The record begins with the band taking an unaccompanied introduction, sounding perhaps a tad bit shaky, but no reason to start complaining. I’ve always found Armstrong’s entrance to be almost comical as he plays just two, hurried notes as part of the pick-up to his opening phrase, announcing to the listeners, “I’m here!” Then he begins playing the melody and, at the more leisurely tempo, it sounds like a completely different song. It’s actually a lovely tune but all of its charm was sacrificed for speed on the other versions I discussed. Here, Armstrong is at his most relaxed though the immense passion he infuses the melody cannot be sufficiently measured. It’s clear he loved the tune, plain and simple.

After eight straight bars, Armstrong begins varying the way he plays the melody, reimagining the tune’s natural ascending arc with a series of two-note descending phrases that gradually, through slight of hand, also manage to rise while falling. Armstrong does crack a high note at around the :30 second mark, a tell-tale sign that he had already beaten his chops to death on the first two flawless performances recorded that day. As is incredible as Armstrong plays on the Victor sessions, it's clear that his chops were also beginning to seriously fail him and at times, the pain and strain of his performing life occasionally crept into his playing, sometimes adding a frail, human quality to some superhuman moments.

After a great bridge (he seems to float to the clouds in his closing phrase), Armstrong hands it over to the reeds to finish the chorus, the rhythm section swinging nicely. Then it’s vocal time, Armstrong announcing his entrance with a long “Ohhhh.” Just as he clearly dug the melody by the way he approached it on his horn, he also clearly had affection for the lyrics. He seemed to relish tunes about working hard for money, something he had done his entire life (“That Lucky Old Sun” and “Hello Brother” also come to mind). (And I made that earlier joke about this being my theme song because I do wake with the rooster every morning, arising at 4 a.m. and making my journey to the Armstrong Archives at 4:40 a.m. four days a week, hustlin' and bustlin' for my babies!) The vocal is typically effervescent for the period, with Pops’s enthusiasm infiltrating every syllable of Woods’s lyric. Mike McKendrick’s guitar is a nice touch, too. Listen to how McKendrick almost plays the melody straight; then simultaneously listen to Pops’s rephrasing of it, which doesn’t exactly fit the way it was originally composed. Finally, at the conclusion of the chorus, Pops bursts forth with a dazzling scat passage that even he seems to approve of. Are you having any fun yet? God knows Pops is!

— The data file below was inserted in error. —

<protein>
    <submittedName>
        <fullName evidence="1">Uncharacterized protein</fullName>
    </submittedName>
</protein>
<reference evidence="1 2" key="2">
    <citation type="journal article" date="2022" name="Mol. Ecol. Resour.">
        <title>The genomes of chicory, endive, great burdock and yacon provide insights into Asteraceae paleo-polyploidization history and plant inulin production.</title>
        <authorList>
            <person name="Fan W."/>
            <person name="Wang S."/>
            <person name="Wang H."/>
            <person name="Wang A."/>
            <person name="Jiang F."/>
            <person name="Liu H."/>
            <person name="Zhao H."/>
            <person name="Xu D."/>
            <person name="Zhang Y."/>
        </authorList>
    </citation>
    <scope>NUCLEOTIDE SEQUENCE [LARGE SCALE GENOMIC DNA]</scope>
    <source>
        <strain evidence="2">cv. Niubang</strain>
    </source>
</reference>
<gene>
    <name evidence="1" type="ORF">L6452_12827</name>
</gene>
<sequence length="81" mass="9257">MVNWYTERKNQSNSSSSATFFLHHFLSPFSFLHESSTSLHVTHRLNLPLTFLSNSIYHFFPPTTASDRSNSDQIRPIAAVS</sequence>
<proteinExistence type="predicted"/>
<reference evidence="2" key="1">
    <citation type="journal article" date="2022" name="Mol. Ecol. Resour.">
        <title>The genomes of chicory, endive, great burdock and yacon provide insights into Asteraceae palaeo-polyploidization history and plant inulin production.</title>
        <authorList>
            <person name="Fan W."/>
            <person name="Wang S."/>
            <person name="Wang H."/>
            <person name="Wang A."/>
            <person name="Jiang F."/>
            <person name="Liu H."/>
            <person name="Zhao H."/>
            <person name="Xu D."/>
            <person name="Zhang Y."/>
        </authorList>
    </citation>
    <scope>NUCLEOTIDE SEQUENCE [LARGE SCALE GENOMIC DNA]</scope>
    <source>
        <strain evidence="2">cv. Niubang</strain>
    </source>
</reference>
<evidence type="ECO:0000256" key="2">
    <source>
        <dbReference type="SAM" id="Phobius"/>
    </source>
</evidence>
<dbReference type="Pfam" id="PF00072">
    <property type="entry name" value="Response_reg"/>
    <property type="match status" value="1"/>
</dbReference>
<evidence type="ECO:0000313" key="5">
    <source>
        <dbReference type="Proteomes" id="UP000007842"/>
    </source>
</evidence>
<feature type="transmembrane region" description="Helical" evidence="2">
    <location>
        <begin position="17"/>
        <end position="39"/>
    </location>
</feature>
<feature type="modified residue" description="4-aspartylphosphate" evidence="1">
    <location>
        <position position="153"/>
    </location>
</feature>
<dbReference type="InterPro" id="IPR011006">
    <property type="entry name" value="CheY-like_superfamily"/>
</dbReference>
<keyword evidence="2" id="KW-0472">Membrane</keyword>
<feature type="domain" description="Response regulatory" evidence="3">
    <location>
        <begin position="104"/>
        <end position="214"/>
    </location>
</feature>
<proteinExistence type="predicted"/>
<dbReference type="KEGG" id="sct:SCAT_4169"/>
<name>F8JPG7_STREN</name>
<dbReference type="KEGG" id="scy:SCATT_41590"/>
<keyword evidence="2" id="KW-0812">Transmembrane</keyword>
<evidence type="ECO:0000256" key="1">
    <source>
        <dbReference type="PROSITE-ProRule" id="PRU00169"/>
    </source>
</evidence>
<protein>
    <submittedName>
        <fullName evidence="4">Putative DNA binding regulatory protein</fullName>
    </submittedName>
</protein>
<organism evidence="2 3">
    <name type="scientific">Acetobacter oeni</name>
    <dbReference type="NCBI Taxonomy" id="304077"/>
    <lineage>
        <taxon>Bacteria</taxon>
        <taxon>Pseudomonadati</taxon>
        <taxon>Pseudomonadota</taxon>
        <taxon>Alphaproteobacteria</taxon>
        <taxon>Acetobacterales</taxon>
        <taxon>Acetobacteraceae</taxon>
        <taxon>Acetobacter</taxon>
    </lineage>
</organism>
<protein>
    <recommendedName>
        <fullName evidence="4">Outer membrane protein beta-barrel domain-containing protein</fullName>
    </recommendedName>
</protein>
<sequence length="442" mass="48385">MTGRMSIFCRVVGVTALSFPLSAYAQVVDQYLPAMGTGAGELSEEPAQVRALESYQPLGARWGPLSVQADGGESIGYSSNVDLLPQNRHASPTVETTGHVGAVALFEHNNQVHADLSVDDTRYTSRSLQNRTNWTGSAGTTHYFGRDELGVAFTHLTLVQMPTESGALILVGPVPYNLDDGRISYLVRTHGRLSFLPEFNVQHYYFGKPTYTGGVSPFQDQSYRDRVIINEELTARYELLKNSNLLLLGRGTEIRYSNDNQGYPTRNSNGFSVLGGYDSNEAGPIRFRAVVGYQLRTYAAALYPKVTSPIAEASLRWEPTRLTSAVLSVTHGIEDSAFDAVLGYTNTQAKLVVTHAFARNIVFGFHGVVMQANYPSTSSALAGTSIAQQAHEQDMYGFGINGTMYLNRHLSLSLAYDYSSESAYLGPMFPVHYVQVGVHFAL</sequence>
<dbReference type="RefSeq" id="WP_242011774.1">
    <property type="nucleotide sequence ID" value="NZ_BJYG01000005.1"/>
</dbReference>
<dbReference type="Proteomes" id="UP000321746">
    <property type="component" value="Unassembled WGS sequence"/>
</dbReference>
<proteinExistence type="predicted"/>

The band plays eight more bars (you can hear Armstrong faintly yelling in the back...never mind his chops, it's a wonder he didn't lose his voice with so much shouting!) before picking up his horn for the climactic trumpet solo. It’s a doozy, opening with Armstrong rising and falling almost in perfect symmetry. He more or less floats through the bridge with the greatest of ease before he turns on the heat towards the finish, the band surging with him. Armstrong climaxes with a high Bb before finishing up with a patented slow cadenza. A beautiful record.

Tomorrow: Louis shows off (and inspires Sun Ra) on "Sittin' in the Dark."

1 comment:

Anonymous said...

Just a quick note on this one - I feel that this is where Billie Holiday's vocal style comes form - listen to the way he "flattens" the melody while singing a song like this one - maybe she listened to this one. I am certain, he did not know this song before the recording session - but it is great fun to hear what a nice record he turned this one to be!! The trumpet on the end is spine tingling for me, love the bridge in particular, sailing over it all, if you catch my drift ...